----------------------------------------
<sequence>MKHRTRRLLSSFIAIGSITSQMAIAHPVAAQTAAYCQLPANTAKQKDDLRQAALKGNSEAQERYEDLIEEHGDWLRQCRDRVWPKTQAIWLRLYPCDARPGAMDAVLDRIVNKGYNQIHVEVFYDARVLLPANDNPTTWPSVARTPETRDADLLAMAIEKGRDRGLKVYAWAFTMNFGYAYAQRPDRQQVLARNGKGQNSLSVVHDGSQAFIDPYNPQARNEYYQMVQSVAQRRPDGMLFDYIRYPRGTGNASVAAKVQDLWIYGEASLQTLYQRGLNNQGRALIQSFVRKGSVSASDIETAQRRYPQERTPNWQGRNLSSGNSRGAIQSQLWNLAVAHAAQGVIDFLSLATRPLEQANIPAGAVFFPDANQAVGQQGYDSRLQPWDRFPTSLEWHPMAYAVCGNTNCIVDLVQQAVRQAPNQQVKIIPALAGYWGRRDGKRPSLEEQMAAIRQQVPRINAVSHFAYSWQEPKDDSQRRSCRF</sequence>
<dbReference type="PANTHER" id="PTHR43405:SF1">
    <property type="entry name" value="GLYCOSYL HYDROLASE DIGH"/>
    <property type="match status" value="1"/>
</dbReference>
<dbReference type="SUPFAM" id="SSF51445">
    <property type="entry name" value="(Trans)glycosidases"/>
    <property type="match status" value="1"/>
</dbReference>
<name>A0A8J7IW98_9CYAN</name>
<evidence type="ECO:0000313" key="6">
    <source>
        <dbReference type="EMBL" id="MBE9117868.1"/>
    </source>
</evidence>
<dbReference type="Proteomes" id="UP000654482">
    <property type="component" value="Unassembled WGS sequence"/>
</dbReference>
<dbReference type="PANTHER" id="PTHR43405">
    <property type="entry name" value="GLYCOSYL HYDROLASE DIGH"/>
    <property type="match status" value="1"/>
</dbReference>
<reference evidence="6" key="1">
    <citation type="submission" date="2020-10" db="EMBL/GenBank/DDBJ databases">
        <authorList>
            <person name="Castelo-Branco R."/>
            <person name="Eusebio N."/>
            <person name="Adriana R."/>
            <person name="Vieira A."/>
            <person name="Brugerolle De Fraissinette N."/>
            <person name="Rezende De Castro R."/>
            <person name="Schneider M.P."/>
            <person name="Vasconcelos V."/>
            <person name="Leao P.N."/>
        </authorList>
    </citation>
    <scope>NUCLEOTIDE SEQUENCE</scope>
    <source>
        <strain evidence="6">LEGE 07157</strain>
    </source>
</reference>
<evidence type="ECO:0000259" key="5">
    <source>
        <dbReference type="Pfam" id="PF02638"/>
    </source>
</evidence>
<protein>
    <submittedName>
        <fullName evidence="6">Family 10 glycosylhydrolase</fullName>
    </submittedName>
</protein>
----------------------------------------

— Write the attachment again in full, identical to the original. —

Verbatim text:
<sequence>MKHRTRRLLSSFIAIGSITSQMAIAHPVAAQTAAYCQLPANTAKQKDDLRQAALKGNSEAQERYEDLIEEHGDWLRQCRDRVWPKTQAIWLRLYPCDARPGAMDAVLDRIVNKGYNQIHVEVFYDARVLLPANDNPTTWPSVARTPETRDADLLAMAIEKGRDRGLKVYAWAFTMNFGYAYAQRPDRQQVLARNGKGQNSLSVVHDGSQAFIDPYNPQARNEYYQMVQSVAQRRPDGMLFDYIRYPRGTGNASVAAKVQDLWIYGEASLQTLYQRGLNNQGRALIQSFVRKGSVSASDIETAQRRYPQERTPNWQGRNLSSGNSRGAIQSQLWNLAVAHAAQGVIDFLSLATRPLEQANIPAGAVFFPDANQAVGQQGYDSRLQPWDRFPTSLEWHPMAYAVCGNTNCIVDLVQQAVRQAPNQQVKIIPALAGYWGRRDGKRPSLEEQMAAIRQQVPRINAVSHFAYSWQEPKDDSQRRSCRF</sequence>
<dbReference type="PANTHER" id="PTHR43405:SF1">
    <property type="entry name" value="GLYCOSYL HYDROLASE DIGH"/>
    <property type="match status" value="1"/>
</dbReference>
<dbReference type="SUPFAM" id="SSF51445">
    <property type="entry name" value="(Trans)glycosidases"/>
    <property type="match status" value="1"/>
</dbReference>
<name>A0A8J7IW98_9CYAN</name>
<evidence type="ECO:0000313" key="6">
    <source>
        <dbReference type="EMBL" id="MBE9117868.1"/>
    </source>
</evidence>
<dbReference type="Proteomes" id="UP000654482">
    <property type="component" value="Unassembled WGS sequence"/>
</dbReference>
<dbReference type="PANTHER" id="PTHR43405">
    <property type="entry name" value="GLYCOSYL HYDROLASE DIGH"/>
    <property type="match status" value="1"/>
</dbReference>
<reference evidence="6" key="1">
    <citation type="submission" date="2020-10" db="EMBL/GenBank/DDBJ databases">
        <authorList>
            <person name="Castelo-Branco R."/>
            <person name="Eusebio N."/>
            <person name="Adriana R."/>
            <person name="Vieira A."/>
            <person name="Brugerolle De Fraissinette N."/>
            <person name="Rezende De Castro R."/>
            <person name="Schneider M.P."/>
            <person name="Vasconcelos V."/>
            <person name="Leao P.N."/>
        </authorList>
    </citation>
    <scope>NUCLEOTIDE SEQUENCE</scope>
    <source>
        <strain evidence="6">LEGE 07157</strain>
    </source>
</reference>
<evidence type="ECO:0000259" key="5">
    <source>
        <dbReference type="Pfam" id="PF02638"/>
    </source>
</evidence>
<protein>
    <submittedName>
        <fullName evidence="6">Family 10 glycosylhydrolase</fullName>
    </submittedName>
</protein>